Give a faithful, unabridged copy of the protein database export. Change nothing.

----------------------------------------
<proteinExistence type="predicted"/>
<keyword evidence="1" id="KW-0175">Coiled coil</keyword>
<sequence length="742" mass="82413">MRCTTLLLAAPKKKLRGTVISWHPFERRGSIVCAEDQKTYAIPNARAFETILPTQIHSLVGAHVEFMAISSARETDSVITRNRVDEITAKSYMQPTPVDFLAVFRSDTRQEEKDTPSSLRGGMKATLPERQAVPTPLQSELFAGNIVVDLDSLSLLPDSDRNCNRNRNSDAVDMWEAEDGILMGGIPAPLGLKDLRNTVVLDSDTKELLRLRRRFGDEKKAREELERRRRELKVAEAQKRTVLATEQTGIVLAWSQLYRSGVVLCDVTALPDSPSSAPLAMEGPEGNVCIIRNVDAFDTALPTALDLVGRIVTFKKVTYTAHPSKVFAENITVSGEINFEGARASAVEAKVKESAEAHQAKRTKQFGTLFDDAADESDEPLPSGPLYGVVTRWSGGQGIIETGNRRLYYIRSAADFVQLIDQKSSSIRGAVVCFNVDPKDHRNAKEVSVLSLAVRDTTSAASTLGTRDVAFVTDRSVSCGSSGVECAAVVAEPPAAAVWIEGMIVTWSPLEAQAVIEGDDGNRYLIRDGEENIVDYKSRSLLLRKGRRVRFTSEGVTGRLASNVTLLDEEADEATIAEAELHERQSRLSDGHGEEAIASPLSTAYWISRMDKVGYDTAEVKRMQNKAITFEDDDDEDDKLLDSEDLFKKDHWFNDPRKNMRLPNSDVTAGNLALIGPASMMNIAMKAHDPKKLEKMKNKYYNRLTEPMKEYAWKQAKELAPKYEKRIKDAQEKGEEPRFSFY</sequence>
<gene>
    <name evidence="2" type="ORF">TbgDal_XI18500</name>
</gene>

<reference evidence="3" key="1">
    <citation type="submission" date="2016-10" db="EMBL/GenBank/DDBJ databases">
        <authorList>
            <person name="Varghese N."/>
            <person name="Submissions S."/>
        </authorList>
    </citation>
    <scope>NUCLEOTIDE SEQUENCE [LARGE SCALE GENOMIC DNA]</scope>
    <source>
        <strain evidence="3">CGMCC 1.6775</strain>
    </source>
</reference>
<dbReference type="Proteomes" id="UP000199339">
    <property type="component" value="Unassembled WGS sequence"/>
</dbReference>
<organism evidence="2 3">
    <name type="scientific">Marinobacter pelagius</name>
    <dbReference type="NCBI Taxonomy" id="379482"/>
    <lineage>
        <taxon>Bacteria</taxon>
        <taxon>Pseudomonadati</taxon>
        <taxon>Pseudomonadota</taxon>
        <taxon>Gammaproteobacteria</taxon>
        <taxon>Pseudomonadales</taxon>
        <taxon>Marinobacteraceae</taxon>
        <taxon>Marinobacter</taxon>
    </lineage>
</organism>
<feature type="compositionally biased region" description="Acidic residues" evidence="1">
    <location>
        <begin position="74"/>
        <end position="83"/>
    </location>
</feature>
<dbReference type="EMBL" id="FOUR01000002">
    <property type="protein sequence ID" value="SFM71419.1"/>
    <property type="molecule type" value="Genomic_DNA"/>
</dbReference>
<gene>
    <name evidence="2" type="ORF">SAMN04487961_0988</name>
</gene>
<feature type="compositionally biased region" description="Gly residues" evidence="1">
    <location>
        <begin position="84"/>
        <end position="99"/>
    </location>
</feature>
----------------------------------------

<proteinExistence type="predicted"/>
<keyword evidence="1" id="KW-0175">Coiled coil</keyword>
<sequence length="742" mass="82413">MRCTTLLLAAPKKKLRGTVISWHPFERRGSIVCAEDQKTYAIPNARAFETILPTQIHSLVGAHVEFMAISSARETDSVITRNRVDEITAKSYMQPTPVDFLAVFRSDTRQEEKDTPSSLRGGMKATLPERQAVPTPLQSELFAGNIVVDLDSLSLLPDSDRNCNRNRNSDAVDMWEAEDGILMGGIPAPLGLKDLRNTVVLDSDTKELLRLRRRFGDEKKAREELERRRRELKVAEAQKRTVLATEQTGIVLAWSQLYRSGVVLCDVTALPDSPSSAPLAMEGPEGNVCIIRNVDAFDTALPTALDLVGRIVTFKKVTYTAHPSKVFAENITVSGEINFEGARASAVEAKVKESAEAHQAKRTKQFGTLFDDAADESDEPLPSGPLYGVVTRWSGGQGIIETGNRRLYYIRSAADFVQLIDQKSSSIRGAVVCFNVDPKDHRNAKEVSVLSLAVRDTTSAASTLGTRDVAFVTDRSVSCGSSGVECAAVVAEPPAAAVWIEGMIVTWSPLEAQAVIEGDDGNRYLIRDGEENIVDYKSRSLLLRKGRRVRFTSEGVTGRLASNVTLLDEEADEATIAEAELHERQSRLSDGHGEEAIASPLSTAYWISRMDKVGYDTAEVKRMQNKAITFEDDDDEDDKLLDSEDLFKKDHWFNDPRKNMRLPNSDVTAGNLALIGPASMMNIAMKAHDPKKLEKMKNKYYNRLTEPMKEYAWKQAKELAPKYEKRIKDAQEKGEEPRFSFY</sequence>
<gene>
    <name evidence="2" type="ORF">TbgDal_XI18500</name>
</gene>

<reference evidence="3" key="1">
    <citation type="submission" date="2016-10" db="EMBL/GenBank/DDBJ databases">
        <authorList>
            <person name="Varghese N."/>
            <person name="Submissions S."/>
        </authorList>
    </citation>
    <scope>NUCLEOTIDE SEQUENCE [LARGE SCALE GENOMIC DNA]</scope>
    <source>
        <strain evidence="3">CGMCC 1.6775</strain>
    </source>
</reference>
<dbReference type="Proteomes" id="UP000199339">
    <property type="component" value="Unassembled WGS sequence"/>
</dbReference>
<organism evidence="2 3">
    <name type="scientific">Marinobacter pelagius</name>
    <dbReference type="NCBI Taxonomy" id="379482"/>
    <lineage>
        <taxon>Bacteria</taxon>
        <taxon>Pseudomonadati</taxon>
        <taxon>Pseudomonadota</taxon>
        <taxon>Gammaproteobacteria</taxon>
        <taxon>Pseudomonadales</taxon>
        <taxon>Marinobacteraceae</taxon>
        <taxon>Marinobacter</taxon>
    </lineage>
</organism>
<feature type="compositionally biased region" description="Acidic residues" evidence="1">
    <location>
        <begin position="74"/>
        <end position="83"/>
    </location>
</feature>
<dbReference type="EMBL" id="FOUR01000002">
    <property type="protein sequence ID" value="SFM71419.1"/>
    <property type="molecule type" value="Genomic_DNA"/>
</dbReference>
<gene>
    <name evidence="2" type="ORF">SAMN04487961_0988</name>
</gene>
<feature type="compositionally biased region" description="Gly residues" evidence="1">
    <location>
        <begin position="84"/>
        <end position="99"/>
    </location>
</feature>